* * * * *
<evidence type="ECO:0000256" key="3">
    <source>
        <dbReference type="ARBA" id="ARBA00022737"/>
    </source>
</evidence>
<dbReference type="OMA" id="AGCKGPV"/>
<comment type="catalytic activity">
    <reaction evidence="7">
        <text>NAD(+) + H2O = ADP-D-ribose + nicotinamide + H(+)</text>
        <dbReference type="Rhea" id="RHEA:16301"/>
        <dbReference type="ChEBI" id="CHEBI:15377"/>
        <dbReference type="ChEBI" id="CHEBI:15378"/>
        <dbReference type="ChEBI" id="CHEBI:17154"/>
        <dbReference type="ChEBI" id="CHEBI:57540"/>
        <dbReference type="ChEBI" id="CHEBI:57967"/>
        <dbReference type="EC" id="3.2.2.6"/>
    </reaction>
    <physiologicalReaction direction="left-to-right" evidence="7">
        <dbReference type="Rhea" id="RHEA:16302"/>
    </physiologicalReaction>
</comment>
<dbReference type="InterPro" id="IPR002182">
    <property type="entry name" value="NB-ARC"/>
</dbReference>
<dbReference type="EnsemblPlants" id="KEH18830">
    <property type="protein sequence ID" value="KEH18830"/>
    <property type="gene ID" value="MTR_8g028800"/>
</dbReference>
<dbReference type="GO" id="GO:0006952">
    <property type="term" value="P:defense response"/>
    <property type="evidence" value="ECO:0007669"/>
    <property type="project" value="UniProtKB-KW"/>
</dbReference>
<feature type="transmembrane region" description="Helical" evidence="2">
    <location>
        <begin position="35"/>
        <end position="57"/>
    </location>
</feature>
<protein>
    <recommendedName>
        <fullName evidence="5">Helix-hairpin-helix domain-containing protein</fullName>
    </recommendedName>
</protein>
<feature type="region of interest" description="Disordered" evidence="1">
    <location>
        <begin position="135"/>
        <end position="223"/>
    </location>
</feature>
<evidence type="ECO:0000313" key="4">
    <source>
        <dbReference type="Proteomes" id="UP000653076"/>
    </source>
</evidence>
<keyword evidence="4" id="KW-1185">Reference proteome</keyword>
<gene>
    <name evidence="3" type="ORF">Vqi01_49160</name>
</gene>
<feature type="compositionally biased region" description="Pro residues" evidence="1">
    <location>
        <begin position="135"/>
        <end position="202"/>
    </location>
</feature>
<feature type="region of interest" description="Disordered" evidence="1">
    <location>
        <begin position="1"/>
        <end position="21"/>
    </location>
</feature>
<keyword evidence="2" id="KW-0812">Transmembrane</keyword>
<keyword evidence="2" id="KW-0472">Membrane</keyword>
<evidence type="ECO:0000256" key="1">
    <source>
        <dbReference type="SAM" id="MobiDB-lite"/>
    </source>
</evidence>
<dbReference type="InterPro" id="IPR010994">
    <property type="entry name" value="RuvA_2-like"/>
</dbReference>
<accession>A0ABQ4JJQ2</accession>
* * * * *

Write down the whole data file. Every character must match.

<evidence type="ECO:0000256" key="3">
    <source>
        <dbReference type="ARBA" id="ARBA00022737"/>
    </source>
</evidence>
<dbReference type="OMA" id="AGCKGPV"/>
<comment type="catalytic activity">
    <reaction evidence="7">
        <text>NAD(+) + H2O = ADP-D-ribose + nicotinamide + H(+)</text>
        <dbReference type="Rhea" id="RHEA:16301"/>
        <dbReference type="ChEBI" id="CHEBI:15377"/>
        <dbReference type="ChEBI" id="CHEBI:15378"/>
        <dbReference type="ChEBI" id="CHEBI:17154"/>
        <dbReference type="ChEBI" id="CHEBI:57540"/>
        <dbReference type="ChEBI" id="CHEBI:57967"/>
        <dbReference type="EC" id="3.2.2.6"/>
    </reaction>
    <physiologicalReaction direction="left-to-right" evidence="7">
        <dbReference type="Rhea" id="RHEA:16302"/>
    </physiologicalReaction>
</comment>
<dbReference type="InterPro" id="IPR002182">
    <property type="entry name" value="NB-ARC"/>
</dbReference>
<dbReference type="EnsemblPlants" id="KEH18830">
    <property type="protein sequence ID" value="KEH18830"/>
    <property type="gene ID" value="MTR_8g028800"/>
</dbReference>
<dbReference type="GO" id="GO:0006952">
    <property type="term" value="P:defense response"/>
    <property type="evidence" value="ECO:0007669"/>
    <property type="project" value="UniProtKB-KW"/>
</dbReference>
<feature type="transmembrane region" description="Helical" evidence="2">
    <location>
        <begin position="35"/>
        <end position="57"/>
    </location>
</feature>
<protein>
    <recommendedName>
        <fullName evidence="5">Helix-hairpin-helix domain-containing protein</fullName>
    </recommendedName>
</protein>
<feature type="region of interest" description="Disordered" evidence="1">
    <location>
        <begin position="135"/>
        <end position="223"/>
    </location>
</feature>
<evidence type="ECO:0000313" key="4">
    <source>
        <dbReference type="Proteomes" id="UP000653076"/>
    </source>
</evidence>
<keyword evidence="4" id="KW-1185">Reference proteome</keyword>
<gene>
    <name evidence="3" type="ORF">Vqi01_49160</name>
</gene>
<feature type="compositionally biased region" description="Pro residues" evidence="1">
    <location>
        <begin position="135"/>
        <end position="202"/>
    </location>
</feature>
<feature type="region of interest" description="Disordered" evidence="1">
    <location>
        <begin position="1"/>
        <end position="21"/>
    </location>
</feature>
<keyword evidence="2" id="KW-0812">Transmembrane</keyword>
<keyword evidence="2" id="KW-0472">Membrane</keyword>
<evidence type="ECO:0000256" key="1">
    <source>
        <dbReference type="SAM" id="MobiDB-lite"/>
    </source>
</evidence>
<dbReference type="InterPro" id="IPR010994">
    <property type="entry name" value="RuvA_2-like"/>
</dbReference>
<accession>A0ABQ4JJQ2</accession>